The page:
Now admittedly, cortisol spikes are difficult to quantify but very easy to notice. Your cortisol spikes when your heart starts racing during times of stress. How many times a day does this happen to you? What are the triggers that lead to this? It is difficult to pay close attention to your body to really drill down and understand what stressors are present in your daily life and how your body reacts. A few months ago, I wanted to get a better understanding of this process so I wore a heart rate monitor and a glucose monitor. I quickly realized that increases in glucose levels mirrored increases in my heart rate. If you do not have access to these medical instruments, be mindful and take notice of what stresses you out and when. How can you eliminate these stressors or handle the situation differently? What helps? Perhaps journaling, a hot bath, meditation, exercise- keep trying different solutions until you notice less heart rate increases and concurrent cortisol spikes. Always be mindful of the stressors in your life and how you handle them.
Steps, Steps, and More Steps:
Regular movement is not about heavy exercise. Walking regularly and getting enough steps in each day is vital to long-term positive health outcomes and low inflammation. Aim for between 8,000 and 15,000 steps each day depending on how old you are!
Veggies, Veggies, and More Veggies:
How many vegetables do you eat a day? It is time to be mindful and keep track because fiber is the absolute BEST food to increase the quality of your gut bacteria. Also, lower inflammation by eating 6-8 servings of vegetables a day. This question is often omitted by physicians and federal guidelines encourage much less consumption - about 11/2 to 2 cups of fruit a day and 2 to 3 cups of vegetables. Sadly, only 1 in 10 adults are able to meet these much lower standards and we need to change this terrible pattern to ensure good population health. Start with yourself, extend to your home, and make veggies a part of every meal consistently.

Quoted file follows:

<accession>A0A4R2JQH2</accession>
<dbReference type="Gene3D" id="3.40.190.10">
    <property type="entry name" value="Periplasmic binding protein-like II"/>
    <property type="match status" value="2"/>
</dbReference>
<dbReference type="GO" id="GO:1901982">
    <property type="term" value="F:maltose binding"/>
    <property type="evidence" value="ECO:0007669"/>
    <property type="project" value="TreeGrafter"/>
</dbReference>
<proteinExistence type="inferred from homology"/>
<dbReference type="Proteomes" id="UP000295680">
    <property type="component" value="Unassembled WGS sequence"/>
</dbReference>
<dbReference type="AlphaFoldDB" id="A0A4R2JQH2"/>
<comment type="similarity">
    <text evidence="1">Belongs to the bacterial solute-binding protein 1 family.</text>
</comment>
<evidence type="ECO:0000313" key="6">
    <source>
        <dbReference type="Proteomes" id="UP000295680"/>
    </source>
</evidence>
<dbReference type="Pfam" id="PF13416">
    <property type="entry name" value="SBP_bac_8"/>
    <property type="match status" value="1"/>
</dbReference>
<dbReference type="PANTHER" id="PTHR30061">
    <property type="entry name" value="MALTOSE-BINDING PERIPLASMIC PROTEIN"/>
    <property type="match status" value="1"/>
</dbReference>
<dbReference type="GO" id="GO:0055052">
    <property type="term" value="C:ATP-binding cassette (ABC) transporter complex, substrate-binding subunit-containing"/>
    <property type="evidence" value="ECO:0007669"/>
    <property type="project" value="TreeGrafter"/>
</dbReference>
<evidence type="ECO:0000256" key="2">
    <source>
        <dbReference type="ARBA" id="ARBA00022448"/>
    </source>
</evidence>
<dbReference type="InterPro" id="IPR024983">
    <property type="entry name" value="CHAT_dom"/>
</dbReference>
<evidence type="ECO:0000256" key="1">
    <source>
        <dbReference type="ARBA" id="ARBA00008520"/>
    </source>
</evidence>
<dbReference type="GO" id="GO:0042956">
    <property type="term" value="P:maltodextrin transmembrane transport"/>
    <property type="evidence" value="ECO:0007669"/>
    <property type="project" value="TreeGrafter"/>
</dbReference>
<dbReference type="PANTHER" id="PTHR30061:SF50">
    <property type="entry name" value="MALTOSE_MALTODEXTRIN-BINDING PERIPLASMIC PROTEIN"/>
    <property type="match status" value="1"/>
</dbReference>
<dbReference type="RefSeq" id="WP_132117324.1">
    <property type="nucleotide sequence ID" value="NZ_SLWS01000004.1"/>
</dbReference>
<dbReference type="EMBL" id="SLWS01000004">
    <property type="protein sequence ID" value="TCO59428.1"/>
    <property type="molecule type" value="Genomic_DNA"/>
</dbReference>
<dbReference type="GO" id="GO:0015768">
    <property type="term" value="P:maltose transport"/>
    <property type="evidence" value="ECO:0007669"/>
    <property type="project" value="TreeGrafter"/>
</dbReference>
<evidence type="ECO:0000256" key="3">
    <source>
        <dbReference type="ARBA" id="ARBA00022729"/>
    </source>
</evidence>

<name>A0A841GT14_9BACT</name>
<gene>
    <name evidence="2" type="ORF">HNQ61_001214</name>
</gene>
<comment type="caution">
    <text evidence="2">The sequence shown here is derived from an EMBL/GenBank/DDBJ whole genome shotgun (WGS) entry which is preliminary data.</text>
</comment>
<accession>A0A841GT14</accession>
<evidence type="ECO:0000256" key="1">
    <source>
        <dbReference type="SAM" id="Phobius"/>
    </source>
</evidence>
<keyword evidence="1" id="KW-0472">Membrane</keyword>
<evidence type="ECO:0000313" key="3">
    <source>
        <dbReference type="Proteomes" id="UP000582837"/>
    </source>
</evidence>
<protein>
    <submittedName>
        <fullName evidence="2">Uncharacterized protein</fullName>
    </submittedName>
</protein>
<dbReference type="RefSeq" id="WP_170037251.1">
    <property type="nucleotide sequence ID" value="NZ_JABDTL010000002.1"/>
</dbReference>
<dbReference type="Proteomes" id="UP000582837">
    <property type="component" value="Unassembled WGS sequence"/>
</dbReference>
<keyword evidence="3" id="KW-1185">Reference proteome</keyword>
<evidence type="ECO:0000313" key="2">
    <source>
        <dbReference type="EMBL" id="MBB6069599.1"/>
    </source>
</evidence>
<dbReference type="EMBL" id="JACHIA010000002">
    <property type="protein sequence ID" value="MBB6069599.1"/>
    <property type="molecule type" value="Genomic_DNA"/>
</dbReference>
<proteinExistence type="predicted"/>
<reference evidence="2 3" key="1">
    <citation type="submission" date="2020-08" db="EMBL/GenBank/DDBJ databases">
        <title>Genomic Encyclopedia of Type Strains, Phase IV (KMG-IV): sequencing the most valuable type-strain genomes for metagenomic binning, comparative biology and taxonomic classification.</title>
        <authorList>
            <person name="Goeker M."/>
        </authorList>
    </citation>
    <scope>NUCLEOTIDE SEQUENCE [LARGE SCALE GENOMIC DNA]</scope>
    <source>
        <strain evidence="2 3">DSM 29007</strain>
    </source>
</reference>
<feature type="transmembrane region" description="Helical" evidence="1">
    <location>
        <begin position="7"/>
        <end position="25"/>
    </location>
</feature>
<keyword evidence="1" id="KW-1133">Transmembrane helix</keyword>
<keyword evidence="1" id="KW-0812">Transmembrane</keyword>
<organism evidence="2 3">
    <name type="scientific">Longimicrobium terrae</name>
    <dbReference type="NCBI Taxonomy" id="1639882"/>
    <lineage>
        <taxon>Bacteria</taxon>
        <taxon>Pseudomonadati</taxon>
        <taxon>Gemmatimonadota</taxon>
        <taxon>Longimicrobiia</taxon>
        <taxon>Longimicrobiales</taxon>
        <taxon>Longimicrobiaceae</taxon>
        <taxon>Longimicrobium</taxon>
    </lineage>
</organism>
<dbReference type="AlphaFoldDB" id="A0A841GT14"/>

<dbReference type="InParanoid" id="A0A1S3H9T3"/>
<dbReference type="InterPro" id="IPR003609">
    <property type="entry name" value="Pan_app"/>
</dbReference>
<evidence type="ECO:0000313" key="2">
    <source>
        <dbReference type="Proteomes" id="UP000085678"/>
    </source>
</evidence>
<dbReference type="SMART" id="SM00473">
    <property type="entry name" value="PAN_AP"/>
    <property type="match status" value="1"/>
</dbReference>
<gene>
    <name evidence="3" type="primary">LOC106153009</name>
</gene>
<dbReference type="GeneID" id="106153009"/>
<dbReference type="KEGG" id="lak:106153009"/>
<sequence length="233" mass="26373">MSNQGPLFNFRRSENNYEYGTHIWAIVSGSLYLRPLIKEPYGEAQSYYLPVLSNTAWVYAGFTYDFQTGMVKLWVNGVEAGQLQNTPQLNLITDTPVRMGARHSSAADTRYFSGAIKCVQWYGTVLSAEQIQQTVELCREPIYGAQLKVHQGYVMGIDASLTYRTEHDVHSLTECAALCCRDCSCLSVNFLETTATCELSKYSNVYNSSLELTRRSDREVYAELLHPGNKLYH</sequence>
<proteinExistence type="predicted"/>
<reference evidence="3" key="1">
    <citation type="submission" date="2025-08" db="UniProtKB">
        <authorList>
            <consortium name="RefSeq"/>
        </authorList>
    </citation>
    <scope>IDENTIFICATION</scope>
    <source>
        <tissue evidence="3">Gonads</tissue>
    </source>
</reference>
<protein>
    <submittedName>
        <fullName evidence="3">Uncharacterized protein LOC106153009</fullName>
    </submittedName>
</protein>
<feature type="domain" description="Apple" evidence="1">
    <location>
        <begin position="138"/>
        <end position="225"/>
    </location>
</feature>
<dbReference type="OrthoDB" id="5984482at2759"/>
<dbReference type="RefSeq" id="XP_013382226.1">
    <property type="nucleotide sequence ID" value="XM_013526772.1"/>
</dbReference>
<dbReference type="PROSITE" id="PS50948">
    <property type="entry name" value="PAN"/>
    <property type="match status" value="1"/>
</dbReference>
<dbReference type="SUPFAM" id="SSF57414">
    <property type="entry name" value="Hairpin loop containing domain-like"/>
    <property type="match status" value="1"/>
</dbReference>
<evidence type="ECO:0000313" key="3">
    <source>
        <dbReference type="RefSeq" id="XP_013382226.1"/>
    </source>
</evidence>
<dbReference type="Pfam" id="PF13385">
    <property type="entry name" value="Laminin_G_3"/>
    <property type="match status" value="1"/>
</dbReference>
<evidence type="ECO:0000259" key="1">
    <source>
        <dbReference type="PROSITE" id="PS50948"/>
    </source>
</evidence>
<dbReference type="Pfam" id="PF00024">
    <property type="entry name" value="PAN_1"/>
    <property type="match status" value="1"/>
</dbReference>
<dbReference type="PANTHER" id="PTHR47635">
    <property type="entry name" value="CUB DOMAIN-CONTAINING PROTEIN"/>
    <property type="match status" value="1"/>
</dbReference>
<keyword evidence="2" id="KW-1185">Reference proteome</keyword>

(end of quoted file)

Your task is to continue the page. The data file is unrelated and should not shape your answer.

Good News! Intermittent fasting and hormonal regulation are benefits of intermittent fasting! Periods of intermittent fasting can be as short as 12 hours and up to 24 hours. Listen to you body and start slowly if you are hesitant about the process. Follow your circadian rhythms and eat your last meal of the day between 6-7pm and break your fast with an anti-inflammatory drink or piece of fruit around 6am the next day. Notice the difference in your digestion, moods and your general state. Start with 3-4 days a week and increase to 5 if you are pursuing a more aggressive period of gut rest. The impact and benefits are immediate and long-lasting. Be good to your gut and your gut will perform at maximum capacity for a lifetime!
Water, Water, Everywhere!
Finally, keep track of how much water you have a day. Be consistent about drinking 8-10 glasses a day but do not be afraid of slowly increasing your water intake. There is truly no upper limit on water consumption but do not overdo it! About 8-10 glasses a day is great for anti-inflammation and hormone regulation! Make sure to let your physician know about how much water you are drinking because more than likely, they won’t ask. Remember, water consumption is vital to all body systems both internally and externally and the benefits are limitless!
Keep track of these numbers! My goal is for you to take control of your body, health, and well being! Start for two weeks and get a baseline set of numbers- work on improving those numbers over time. Start small and focus on one thing at a time- the benefits of these changes will impact your overall quality of life in an extremely positive way.
For more information message me at https://amymdwellness.com.